PhD Oral Exam - Samaneh Dastpeyman, Chemistry & Biochemistry
Spatiotemporal tracking of heme-bound and heme-free yeast cytochrome c peroxidase in live cells and probing its regulation of the H2O2 stimulon at the proteome level
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School of Graduate Studies
When studying for a doctoral degree (PhD), candidates submit a thesis that provides a critical review of the current state of knowledge of the thesis subject as well as the student’s own contributions to the subject. The distinguishing criterion of doctoral graduate research is a significant and original contribution to knowledge.
Once accepted, the candidate presents the thesis orally. This oral exam is open to the public.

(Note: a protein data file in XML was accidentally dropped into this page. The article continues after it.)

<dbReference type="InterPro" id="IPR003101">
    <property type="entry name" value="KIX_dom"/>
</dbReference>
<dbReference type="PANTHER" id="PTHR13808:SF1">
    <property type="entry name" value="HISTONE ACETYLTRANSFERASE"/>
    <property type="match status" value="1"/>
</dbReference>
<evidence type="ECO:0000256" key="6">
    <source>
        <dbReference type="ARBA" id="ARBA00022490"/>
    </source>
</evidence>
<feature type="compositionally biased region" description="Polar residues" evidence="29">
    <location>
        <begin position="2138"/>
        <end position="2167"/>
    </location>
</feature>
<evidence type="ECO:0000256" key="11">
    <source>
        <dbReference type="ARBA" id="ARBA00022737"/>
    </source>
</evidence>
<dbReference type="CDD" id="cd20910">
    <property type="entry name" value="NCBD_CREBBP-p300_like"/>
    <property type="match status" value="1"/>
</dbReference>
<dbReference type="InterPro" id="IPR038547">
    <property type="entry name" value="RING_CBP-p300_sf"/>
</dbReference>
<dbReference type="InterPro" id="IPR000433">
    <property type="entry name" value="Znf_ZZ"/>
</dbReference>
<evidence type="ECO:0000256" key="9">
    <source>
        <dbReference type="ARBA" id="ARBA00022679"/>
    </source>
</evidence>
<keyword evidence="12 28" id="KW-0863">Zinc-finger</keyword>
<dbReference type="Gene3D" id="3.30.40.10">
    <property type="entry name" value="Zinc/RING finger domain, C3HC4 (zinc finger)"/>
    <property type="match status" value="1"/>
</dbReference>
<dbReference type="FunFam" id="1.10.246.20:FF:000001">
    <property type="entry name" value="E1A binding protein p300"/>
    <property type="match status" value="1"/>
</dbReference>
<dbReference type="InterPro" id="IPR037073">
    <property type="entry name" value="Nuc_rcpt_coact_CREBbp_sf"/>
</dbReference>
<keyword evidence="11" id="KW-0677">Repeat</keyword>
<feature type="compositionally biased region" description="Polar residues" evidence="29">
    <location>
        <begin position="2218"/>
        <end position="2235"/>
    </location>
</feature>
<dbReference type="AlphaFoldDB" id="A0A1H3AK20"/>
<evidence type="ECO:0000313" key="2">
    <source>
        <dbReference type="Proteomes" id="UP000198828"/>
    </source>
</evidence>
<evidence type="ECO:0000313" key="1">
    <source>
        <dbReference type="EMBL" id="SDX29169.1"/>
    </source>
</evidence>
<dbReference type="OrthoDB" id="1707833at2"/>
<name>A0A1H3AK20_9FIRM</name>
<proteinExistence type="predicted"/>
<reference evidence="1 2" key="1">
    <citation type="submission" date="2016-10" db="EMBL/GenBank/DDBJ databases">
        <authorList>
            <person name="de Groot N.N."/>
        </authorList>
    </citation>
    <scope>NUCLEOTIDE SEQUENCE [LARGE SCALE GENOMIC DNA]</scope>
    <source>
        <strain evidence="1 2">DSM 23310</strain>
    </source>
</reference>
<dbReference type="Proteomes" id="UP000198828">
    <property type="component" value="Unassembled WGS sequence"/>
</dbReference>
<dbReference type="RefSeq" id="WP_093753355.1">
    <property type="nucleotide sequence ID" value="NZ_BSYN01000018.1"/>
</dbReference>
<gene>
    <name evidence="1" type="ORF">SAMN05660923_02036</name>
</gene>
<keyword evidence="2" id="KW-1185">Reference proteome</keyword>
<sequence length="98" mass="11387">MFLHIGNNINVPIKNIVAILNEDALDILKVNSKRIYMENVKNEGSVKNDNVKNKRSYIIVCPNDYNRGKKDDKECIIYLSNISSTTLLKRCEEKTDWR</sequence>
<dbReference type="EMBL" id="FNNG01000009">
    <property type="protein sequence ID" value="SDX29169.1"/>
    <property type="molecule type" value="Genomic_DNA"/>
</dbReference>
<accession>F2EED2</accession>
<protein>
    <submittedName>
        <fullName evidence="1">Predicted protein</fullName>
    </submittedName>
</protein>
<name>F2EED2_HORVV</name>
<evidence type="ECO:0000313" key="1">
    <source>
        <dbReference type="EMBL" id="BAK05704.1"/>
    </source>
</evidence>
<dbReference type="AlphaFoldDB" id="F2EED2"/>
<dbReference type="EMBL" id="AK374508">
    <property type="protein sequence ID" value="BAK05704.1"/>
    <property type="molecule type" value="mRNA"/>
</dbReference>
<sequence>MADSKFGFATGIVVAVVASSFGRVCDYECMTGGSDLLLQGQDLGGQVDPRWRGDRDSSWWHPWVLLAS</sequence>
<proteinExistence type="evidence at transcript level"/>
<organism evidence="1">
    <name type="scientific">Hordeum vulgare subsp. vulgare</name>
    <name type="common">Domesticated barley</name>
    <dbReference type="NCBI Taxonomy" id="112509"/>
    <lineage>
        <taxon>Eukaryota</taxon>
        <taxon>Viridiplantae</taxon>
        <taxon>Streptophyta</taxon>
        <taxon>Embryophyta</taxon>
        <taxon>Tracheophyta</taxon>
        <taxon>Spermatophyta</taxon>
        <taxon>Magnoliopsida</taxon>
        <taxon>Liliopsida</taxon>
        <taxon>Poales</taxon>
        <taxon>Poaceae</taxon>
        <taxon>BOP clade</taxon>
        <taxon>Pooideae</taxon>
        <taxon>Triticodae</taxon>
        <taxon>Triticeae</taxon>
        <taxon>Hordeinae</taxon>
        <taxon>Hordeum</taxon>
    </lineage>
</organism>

Cytochrome c peroxidase (Ccp1), independently of its peroxidase activity, functions H2O2 sensing and signaling to regulate another heme enzyme such as catalase A (Cta1) in vivo. The maturation of Cta1, a key H2O2 detoxifying heme enzyme, involves the recruitment of heme from cytochrome c peroxidase (Ccp1) in respiring yeast mitochondria. An interest of this research was to track the heme status of Ccp1 in live cells spatiotemporally. To date, there is no tool to investigate when and where an endogenous heme-binding protein is heme-loaded or heme-lost in live cells. The first goal of my research was thus to develop a tool to track the heme of Ccp1 in live cells. Heme is known as efficiently quenching green fluorescent protein (GFP). The Ccp1-GFP fusion that is chromosomally expressed by yeast, along with the native promotor of Ccp1, is hence selected to track heme-bound and heme-free form of Ccp1. The analysis of GFP fluorescence lifetimes using fluorescence lifetime imaging microscopy (FLIM) reveals that Ccp1-GFP is fully heme-loaded and resides in the mitochondria of 2-day respiring cells, compared to the partly heme-free form of extra-mitochondrial Ccp1-GFP in 7-day respiring cells. Notably, the FLIM approach presents a method for tracking the heme of endogenous heme-binding protein in various subcellular compartments. Mitochondrial heme-loaded Ccp1 is also identified as the first heme-based H2O2 sensing protein in yeast cells and its W191F variant is known as amplified H2O2 sensing. The second goal of the research was thus to identify the H2O2 responsive proteins, regulated by Ccp1 and its W191F variant in live cells using label-free proteomics. The findings revealed that the global response to exogenous H2O2 shows a switch of cellular activity from biosynthesis to defense and a redirection of carbohydrate metabolism to NADPH production in both strains. Nevertheless, the amplified H2O2 sensing Ccp1W191F generates a significantly more sustained response. The label-free proteomics approach further offers a way to fully identify the stress responsive proteins in live cells. Overall, my research findings provide insights into the heme-mediated physiological role of Ccp1 as a heme donor protein and the H2O2 stimulon regulator using FLIM and label-free proteomics.